Feature

The death penalty: On hold, for now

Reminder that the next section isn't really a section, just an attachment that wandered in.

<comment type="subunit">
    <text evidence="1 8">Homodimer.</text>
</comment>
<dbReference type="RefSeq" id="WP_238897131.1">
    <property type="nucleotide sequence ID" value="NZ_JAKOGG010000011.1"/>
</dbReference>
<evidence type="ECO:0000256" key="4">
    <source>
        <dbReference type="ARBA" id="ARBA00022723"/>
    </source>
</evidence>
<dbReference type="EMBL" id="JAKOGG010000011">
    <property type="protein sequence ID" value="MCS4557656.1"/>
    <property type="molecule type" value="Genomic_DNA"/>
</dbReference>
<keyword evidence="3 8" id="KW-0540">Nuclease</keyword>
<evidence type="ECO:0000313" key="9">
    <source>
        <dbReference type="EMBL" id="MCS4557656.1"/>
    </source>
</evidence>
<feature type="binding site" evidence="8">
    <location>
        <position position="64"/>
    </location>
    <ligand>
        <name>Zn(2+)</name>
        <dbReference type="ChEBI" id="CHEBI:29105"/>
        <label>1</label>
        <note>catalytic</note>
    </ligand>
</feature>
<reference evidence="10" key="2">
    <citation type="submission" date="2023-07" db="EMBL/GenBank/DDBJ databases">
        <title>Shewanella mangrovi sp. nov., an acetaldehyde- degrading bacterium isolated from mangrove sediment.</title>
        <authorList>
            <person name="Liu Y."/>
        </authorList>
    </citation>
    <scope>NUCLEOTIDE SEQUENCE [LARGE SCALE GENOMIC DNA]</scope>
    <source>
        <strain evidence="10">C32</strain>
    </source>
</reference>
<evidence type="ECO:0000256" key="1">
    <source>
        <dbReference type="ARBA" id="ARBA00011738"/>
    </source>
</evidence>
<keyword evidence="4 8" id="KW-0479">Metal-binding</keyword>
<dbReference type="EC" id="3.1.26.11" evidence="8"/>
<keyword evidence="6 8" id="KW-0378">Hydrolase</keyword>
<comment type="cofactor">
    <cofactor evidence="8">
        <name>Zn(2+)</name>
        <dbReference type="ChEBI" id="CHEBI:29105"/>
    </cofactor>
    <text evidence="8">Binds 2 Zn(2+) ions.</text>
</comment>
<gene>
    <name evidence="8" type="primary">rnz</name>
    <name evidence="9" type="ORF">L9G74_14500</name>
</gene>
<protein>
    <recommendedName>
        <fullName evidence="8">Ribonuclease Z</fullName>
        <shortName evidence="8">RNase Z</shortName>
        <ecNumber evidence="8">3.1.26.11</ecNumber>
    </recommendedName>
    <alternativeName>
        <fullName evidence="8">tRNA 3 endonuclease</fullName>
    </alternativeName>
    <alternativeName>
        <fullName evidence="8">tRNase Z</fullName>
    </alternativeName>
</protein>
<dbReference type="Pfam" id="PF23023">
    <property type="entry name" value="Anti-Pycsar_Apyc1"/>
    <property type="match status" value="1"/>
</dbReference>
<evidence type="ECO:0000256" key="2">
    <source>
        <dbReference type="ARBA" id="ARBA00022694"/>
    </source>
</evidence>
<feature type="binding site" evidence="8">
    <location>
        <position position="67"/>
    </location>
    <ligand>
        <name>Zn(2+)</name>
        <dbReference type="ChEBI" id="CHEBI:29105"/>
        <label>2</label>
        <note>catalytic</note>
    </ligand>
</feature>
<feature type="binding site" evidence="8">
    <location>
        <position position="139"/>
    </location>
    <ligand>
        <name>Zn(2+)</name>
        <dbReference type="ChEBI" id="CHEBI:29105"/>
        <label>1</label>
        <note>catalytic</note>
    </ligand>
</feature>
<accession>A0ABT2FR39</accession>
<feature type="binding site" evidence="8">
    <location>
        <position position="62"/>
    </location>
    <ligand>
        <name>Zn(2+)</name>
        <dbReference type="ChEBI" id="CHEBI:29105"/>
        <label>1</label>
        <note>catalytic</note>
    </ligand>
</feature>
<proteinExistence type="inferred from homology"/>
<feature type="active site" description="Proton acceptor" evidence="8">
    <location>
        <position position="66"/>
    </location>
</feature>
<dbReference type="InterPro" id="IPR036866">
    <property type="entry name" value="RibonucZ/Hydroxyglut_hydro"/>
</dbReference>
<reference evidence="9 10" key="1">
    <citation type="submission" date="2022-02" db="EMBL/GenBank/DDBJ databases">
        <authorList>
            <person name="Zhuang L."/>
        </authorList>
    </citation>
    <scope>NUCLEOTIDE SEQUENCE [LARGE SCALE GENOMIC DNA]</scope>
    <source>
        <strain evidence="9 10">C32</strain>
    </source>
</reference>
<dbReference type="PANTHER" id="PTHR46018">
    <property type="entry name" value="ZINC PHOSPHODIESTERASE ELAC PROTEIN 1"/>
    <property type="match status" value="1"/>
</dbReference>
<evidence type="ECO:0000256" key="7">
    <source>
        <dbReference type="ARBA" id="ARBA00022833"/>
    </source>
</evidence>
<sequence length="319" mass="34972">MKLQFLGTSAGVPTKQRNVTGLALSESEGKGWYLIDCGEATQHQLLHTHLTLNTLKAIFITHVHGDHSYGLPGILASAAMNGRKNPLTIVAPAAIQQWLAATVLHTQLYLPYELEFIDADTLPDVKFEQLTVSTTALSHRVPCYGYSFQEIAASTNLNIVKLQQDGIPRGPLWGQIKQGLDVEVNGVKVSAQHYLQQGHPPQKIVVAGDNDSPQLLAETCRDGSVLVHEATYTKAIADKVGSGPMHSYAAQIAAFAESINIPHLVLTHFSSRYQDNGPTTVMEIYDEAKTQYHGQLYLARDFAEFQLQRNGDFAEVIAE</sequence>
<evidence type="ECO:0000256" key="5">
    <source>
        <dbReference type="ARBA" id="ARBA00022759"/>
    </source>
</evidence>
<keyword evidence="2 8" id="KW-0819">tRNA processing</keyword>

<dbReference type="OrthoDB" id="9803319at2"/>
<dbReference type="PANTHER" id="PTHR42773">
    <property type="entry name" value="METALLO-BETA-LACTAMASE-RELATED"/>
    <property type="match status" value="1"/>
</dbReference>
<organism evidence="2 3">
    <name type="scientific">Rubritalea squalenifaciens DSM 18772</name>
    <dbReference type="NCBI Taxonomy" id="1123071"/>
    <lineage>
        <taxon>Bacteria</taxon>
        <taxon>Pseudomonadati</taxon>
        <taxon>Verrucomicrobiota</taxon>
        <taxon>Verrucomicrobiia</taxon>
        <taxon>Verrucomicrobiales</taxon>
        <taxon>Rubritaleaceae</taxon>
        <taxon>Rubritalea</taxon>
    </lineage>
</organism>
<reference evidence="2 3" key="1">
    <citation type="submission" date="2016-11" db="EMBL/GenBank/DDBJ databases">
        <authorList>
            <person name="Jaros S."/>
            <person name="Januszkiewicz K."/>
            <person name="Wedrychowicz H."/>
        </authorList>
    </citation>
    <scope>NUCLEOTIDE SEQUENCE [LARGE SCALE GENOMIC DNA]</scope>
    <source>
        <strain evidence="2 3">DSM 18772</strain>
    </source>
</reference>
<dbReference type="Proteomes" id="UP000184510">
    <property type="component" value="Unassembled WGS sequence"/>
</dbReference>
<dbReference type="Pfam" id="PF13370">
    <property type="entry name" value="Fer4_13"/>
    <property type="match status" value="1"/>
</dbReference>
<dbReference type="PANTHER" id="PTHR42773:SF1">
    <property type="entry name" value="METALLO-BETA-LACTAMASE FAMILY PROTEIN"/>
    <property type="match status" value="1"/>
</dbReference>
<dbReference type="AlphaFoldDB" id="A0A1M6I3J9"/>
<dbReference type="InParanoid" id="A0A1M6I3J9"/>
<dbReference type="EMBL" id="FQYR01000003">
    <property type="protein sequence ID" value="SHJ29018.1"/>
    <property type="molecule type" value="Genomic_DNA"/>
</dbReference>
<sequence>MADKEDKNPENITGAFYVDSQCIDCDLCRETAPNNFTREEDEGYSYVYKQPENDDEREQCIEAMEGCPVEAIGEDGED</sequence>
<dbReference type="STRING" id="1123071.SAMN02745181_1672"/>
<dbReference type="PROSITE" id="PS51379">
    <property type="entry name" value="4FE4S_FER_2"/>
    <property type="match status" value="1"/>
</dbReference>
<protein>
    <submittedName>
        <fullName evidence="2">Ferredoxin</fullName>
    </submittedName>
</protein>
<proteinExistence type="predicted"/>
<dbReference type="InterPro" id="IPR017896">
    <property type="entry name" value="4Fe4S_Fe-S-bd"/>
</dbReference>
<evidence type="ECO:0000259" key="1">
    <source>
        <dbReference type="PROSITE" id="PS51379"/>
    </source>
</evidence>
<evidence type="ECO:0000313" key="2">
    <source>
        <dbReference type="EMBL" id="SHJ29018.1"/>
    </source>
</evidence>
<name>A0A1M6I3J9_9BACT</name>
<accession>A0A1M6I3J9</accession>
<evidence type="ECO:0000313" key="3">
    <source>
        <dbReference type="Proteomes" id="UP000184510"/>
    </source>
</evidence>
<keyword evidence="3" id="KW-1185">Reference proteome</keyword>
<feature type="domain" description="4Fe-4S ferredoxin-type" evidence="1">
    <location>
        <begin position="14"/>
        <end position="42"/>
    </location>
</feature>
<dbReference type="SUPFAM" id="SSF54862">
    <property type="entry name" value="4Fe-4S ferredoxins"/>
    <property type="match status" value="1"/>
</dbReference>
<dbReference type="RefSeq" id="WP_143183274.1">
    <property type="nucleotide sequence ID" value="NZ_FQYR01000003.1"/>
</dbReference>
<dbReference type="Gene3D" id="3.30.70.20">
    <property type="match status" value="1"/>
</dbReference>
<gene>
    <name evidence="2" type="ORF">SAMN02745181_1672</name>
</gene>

With almost no fanfare, said Dahlia Lithwick in Slate.com, the U.S. has adopted “a de facto moratorium on the death penalty.” In staying three executions last month, the Supreme Court put capital punishment on hold until next spring, when it says it will rule on a case challenging Kentucky’s lethalinjection method. That case does not test the constitutionality of capital punishment itself, but it does question whether lethal injection, used by 37 of the 38 states that have the death penalty, violates the Constitution’s prohibition on “cruel and unusual punishment.” Recent evidence suggests that the three-drug cocktail used by executioners does not always anesthetize prisoners before it stops their hearts, leaving them suffocating, conscious, and suffering. Last year, one man grimaced horribly for half an hour before he died; another screamed, “It’s not working!” Let’s stop fooling ourselves, said Mark Essig in The New York Times. Killing human beings will always be an unsavory business, and if the Supreme Court rules that the current lethal-injection regimen is cruel, it will result only in “a bit of tinkering intended to salve the national conscience.” The irony is that one of the earliest and most primitive methods of execution, the guillotine, is probably the quickest and most painless. “But Americans reject that method as too gruesome—too painful, in other words, for those watching the spouting blood.” So let’s stop tinkering, and admit that a criminal’s suffering is a small price to pay for maintaining a civil society, said Michael Smerconish in The Philadelphia Inquirer. Two major studies have found that the death penalty deters other criminals from killing; in the most recent of these, by Pepperdine University, every execution resulted in an average of 74 fewer murders nationwide the following year. “The question is not whether to spare the life of the convict, but rather, whether to spare the lives of 74 innocents.” That’s the real debate we should be having, said Robert L. Tchack in The Atlanta Journal- Constitution. Instead of bickering over appropriate levels of pain, “we first should answer the question of whether this country, as a whole, still believes in the death penalty.” Is it moral for the government to take lives? Can we mete out death justly, without the influence of wealth and race? Are we willing to take the risk of executing the innocent? Americans are now are very ambivalent about those questions, and until we resolve them, the executioner should remain on an extended vacation.

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